Open Letter to the President and Congress on China Policy Published in the Washington Post on July 3rd (online edition) and July 4th (print edition), 2019 Entitled "China is not an enemy"
Dear Mr. President and Members of Congress,
We, the undersigned, are members of the U.S. scholarly, foreign policy, military and business community, including many who have focused on Asia throughout our professional careers. We are deeply concerned about the growing deterioration in U.S. relations with China, which we believe does not serve American or global interests. Although we are very troubled by Beijing’s recent behavior, which requires a strong response, we also believe that many U.S. actions are contributing directly to the downward spiral in relations.
The following seven propositions represent our collective views on China, the problems in the U.S. approach to China, and the basic elements of a more effective U.S. policy. Our institutional affiliations are provided for identification purposes only.
1. China’s troubling behavior in recent years—including its turn toward greater domestic repression, increased state control over private firms, failure to live up to several of its trade commitments, greater efforts to control foreign opinion, and more aggressive foreign policy—raises serious challenges for the rest of the world. These challenges require a firm and effective U.S. response, but the current U.S approach to China is fundamentally counter-productive.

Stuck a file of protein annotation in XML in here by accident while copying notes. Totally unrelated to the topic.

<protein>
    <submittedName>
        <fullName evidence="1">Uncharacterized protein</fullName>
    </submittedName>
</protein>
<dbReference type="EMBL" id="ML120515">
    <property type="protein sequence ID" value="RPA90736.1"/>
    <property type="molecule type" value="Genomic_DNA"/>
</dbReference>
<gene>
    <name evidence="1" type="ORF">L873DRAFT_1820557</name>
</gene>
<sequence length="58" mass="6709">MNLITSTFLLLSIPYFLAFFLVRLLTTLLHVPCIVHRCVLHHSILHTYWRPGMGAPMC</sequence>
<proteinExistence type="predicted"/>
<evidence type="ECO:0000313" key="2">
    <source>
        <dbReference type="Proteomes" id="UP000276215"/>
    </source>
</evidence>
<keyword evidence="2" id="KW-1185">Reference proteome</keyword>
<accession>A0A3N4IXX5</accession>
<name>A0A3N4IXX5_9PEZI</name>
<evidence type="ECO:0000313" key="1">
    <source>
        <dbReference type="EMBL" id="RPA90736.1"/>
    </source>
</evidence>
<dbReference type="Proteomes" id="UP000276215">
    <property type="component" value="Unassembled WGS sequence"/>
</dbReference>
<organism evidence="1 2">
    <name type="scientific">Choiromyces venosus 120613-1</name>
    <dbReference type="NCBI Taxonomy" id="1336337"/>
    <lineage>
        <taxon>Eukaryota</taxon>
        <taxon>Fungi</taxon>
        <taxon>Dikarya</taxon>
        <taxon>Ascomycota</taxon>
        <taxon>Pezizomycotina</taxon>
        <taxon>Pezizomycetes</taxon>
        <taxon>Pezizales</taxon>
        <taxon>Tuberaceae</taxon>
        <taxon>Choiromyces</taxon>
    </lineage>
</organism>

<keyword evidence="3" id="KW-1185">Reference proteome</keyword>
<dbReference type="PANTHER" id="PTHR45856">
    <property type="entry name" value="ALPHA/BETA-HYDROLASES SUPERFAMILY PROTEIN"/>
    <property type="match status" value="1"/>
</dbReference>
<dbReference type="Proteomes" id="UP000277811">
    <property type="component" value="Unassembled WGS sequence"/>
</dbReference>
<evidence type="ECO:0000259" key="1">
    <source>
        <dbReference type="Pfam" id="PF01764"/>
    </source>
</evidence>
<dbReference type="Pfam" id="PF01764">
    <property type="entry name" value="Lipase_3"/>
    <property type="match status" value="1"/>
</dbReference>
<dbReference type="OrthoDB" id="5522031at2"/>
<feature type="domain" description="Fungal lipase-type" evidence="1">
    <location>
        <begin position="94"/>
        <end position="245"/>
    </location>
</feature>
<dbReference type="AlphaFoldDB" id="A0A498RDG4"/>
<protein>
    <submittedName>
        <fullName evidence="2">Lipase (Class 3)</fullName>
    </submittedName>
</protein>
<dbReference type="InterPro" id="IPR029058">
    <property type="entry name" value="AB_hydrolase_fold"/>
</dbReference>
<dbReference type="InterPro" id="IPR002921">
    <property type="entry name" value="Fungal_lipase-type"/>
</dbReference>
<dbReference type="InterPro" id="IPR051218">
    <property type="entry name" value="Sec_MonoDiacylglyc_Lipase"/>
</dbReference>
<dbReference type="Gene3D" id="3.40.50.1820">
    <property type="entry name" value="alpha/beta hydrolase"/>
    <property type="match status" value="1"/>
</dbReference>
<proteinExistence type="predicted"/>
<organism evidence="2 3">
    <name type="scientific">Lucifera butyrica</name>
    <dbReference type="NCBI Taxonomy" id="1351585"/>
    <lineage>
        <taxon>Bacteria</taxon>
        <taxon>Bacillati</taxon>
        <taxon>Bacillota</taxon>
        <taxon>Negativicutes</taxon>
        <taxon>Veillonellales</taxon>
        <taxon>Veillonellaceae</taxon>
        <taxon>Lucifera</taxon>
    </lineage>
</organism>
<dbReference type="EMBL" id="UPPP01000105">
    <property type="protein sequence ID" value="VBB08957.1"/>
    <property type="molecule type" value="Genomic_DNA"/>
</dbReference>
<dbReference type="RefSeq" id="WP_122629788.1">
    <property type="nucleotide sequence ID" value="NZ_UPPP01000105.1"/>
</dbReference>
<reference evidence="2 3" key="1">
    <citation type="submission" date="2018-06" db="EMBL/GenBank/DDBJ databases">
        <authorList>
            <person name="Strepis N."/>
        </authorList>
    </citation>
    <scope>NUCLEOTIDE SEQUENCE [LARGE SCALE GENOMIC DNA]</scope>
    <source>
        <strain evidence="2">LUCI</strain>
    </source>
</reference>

2. We do not believe that Beijing is an economic enemy or an existential national security threat that must be confronted in every sphere; nor is China a monolith, or the views of its leaders set in stone. Although its rapid economic and military growth has led Beijing toward a more assertive international role, many Chinese officials and other elites know that a moderate, pragmatic, and genuinely cooperative approach with the West serves China’s interests. Washington’s adversarial stance toward Beijing weakens the influence of those voices in favor of assertive nationalists. With the right balance of competition and cooperation, American actions can strengthen those Chinese leaders who want China to play a constructive role in world affairs.
3. U.S. efforts to treat China as an enemy and decouple it from the global economy will damage America’s international role and reputation and undermine the economic interests of all nations. U.S. opposition will not prevent the continued expansion of the Chinese economy, a greater global market share for Chinese companies, and an increase in China’s role in world affairs. Moreover, the United States cannot significantly slow China’s rise without damaging itself. If the U.S. presses its allies to treat China as an economic and political enemy, it will weaken its relations with those allies and could end up isolating itself rather than Beijing.